-“Wouldn’t want to step between you and your Major”. I love how bitter Anders is when Starbuck is using Apollo’s rank.

-Tyrol paints a bit of a weird picture of him dancing around naked “with porn magazines” in his mother’s prayer room. OK then.

-One of the basestar’s is literally floating just over the Galactica, which seems like the kind of distance Adama would not be comfortable with.

-Gaeta notes that they will only get the warning of a “helium flash” from the star about to explode, which does match certain examples of “real life” supernova instances. I’m not sure how much such flashes are actually observable though.

-He’s right when he points out out tiny the odds are that all of this would be happening together. Adama tries to appear unconcerned, but his joke about a higher power having a sense of humour is just deflection.

-There’s a deleted scene I thought they should have kept in where Baltar, on Galactica, meets Gaeta and quietly warns him to check out the nearby sun. Always playing the odds is Baltar.

-Our first full Cylon confab in a while here, but D’Anna and Cavil are the only two of import really.

-Cavil makes a good point when he says that the Cylons have a time advantage over humanity, in that they can spend eons looking for Earth if they so choose, but the Fleet can’t. But the others aren’t convinced. This again marks Cavil out as someone who identifies more as machine than as biological.

-Apollo’s right when he praises Sam’s leadership qualities. Anders doesn’t try and hide the difficulty of the task through obfuscation or stirring words, but focuses more on insuring people feel supported and that they have a chance to succeed.

-“You think you’re the first?” Ooooooooh. Saucer of milk for Mr Anders. I love Bamber’s shocked face here too. He doesn’t really get Starbuck sometimes.

-Not much to the Hybrid’s words this time, seems fairly consistent with Biers’ mission to get the Temple.

-This sort of strange menage a trois between Caprica Six, Biers and Baltar appears to pretty much break-up here. D’Anna is at least up-front about it, Baltar can’t bring himself to be so decisive.

-“Pray for us, Caprica. We’ll be praying for you.” I don’t know if I’ve ever hated Biers as much as I did in this moment.

-Good action spot on Starbuck’s crash landing, and Sackoff sells it well with her screaming.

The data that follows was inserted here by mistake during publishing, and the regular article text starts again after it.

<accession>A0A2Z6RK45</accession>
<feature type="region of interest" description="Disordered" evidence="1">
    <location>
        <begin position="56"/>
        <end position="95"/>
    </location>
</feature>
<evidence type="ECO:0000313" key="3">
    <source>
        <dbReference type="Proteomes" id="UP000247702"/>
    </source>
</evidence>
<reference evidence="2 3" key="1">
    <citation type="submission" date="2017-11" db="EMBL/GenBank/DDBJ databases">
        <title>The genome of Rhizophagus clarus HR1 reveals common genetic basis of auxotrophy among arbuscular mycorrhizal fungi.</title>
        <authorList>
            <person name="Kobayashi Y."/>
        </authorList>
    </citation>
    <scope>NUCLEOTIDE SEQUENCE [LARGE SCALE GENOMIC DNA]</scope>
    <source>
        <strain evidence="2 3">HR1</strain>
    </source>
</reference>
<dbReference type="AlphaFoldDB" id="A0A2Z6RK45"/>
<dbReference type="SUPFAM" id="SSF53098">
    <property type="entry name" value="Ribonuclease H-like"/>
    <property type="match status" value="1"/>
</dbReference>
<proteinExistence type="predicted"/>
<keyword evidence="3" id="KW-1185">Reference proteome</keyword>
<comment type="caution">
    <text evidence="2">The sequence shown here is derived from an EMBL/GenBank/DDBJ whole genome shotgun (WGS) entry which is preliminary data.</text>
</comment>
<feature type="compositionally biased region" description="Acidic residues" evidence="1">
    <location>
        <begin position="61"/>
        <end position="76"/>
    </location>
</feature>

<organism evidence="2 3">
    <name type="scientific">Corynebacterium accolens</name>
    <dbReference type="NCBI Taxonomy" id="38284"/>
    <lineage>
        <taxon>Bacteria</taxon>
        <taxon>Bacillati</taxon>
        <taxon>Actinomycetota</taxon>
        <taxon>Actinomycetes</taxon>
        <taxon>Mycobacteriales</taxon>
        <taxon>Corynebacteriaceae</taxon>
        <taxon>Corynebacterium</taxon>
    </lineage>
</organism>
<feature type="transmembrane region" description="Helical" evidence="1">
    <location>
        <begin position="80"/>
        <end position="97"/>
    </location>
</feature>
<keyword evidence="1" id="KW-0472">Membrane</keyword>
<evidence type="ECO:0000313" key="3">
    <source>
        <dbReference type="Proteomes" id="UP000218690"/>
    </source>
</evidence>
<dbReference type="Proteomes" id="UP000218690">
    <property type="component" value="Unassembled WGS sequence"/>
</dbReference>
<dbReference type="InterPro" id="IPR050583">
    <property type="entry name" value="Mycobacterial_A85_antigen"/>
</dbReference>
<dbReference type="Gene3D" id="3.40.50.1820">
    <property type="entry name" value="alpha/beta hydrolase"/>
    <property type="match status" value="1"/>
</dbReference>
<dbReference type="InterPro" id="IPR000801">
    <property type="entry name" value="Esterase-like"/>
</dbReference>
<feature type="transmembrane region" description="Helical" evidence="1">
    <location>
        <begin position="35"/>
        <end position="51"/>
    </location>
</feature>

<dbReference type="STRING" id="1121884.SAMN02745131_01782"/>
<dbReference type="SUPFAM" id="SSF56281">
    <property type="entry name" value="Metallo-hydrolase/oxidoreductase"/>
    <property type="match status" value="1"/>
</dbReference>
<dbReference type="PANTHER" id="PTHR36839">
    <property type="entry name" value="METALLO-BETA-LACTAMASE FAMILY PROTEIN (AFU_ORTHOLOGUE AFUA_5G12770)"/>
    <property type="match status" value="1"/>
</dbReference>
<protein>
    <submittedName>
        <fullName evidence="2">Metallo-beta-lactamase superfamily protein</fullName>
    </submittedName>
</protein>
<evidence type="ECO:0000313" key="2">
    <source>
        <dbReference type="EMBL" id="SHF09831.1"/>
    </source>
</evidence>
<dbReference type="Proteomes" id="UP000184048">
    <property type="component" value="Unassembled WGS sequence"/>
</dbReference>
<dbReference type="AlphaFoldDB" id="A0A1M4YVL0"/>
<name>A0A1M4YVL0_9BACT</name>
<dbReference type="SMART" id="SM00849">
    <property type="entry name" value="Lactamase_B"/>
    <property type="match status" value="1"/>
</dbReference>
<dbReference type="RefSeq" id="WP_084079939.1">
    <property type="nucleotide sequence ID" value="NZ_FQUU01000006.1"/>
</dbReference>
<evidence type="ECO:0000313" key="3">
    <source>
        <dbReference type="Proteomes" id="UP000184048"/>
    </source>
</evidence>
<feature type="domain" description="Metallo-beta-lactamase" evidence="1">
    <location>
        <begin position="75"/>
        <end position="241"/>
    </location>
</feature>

-Olmos knocks it out of the park in just one word, cutting off the President’s train of thought as he moves to confront her: “Laura…”

-I just love that Adama walks out on Roslin. He can’t even let himself hear the totality of her explanation. A deleted version of the scene has him stick around to hear her out, but that wouldn’t have worked half as well.

-Helo cuts right to the heart of the matter by telling Adama that “You of all people” should understand their pain. But the Admiral is right to point out that it isn’t comparable: their child is still alive.

-“Well unfortunately we are bluffing.” “…Are we?” I love Adama here.

-A slightly altered version of “Prelude To War” plays over this scene, which is fine, but perhaps can be seen as evidence that the show was cutting back in certain areas.

-There’s a good visual confluence between the extremely high stakes drama in orbit and the much pettier stuff happening on the surface, but it all works together. It’s hard to see people backing down in either instance.

-We get to see how Galactica deploys nuclear arms here, which is out the top of the ship in some hidden silos. Very cool image.

-Galactica started with five nuclear warheads, and used one to destroy a basestar in “Kobol’s Last Gleaming (Part Two), then lost one that was used by Gina in “Lay Down Your Burden’s (Part Two)”. With seven here, we can presume Pegasus had a compliment of four, and Apollo was smart enough to leave them behind in “Exodus (Part Two)”.

-“And the heavens opened up, and they saw the Eye”. Tyrol gives the apocalyptic danger of the nukes a nice bit of scripture gravitas.

Overall Verdict: It’s one-half of a whole so maybe I should refrain from giving too complete of a judgement of “The Eye Of Jupiter”, but this is an episode that I have consistently liked since it first aired. I think it balances two very different kinds of drama really well, and combines soap and space operate beautifully. There’s so many single scene things to suck you in here too, and there isn’t a bad performance to be had. I’d go so far as to put this on its own merits into BSG’s top tier, but perhaps I might change my mind after the next episode.

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19 Responses to NFB Re-Watches Battlestar Galactica Season Three: “The Eye Of Jupiter”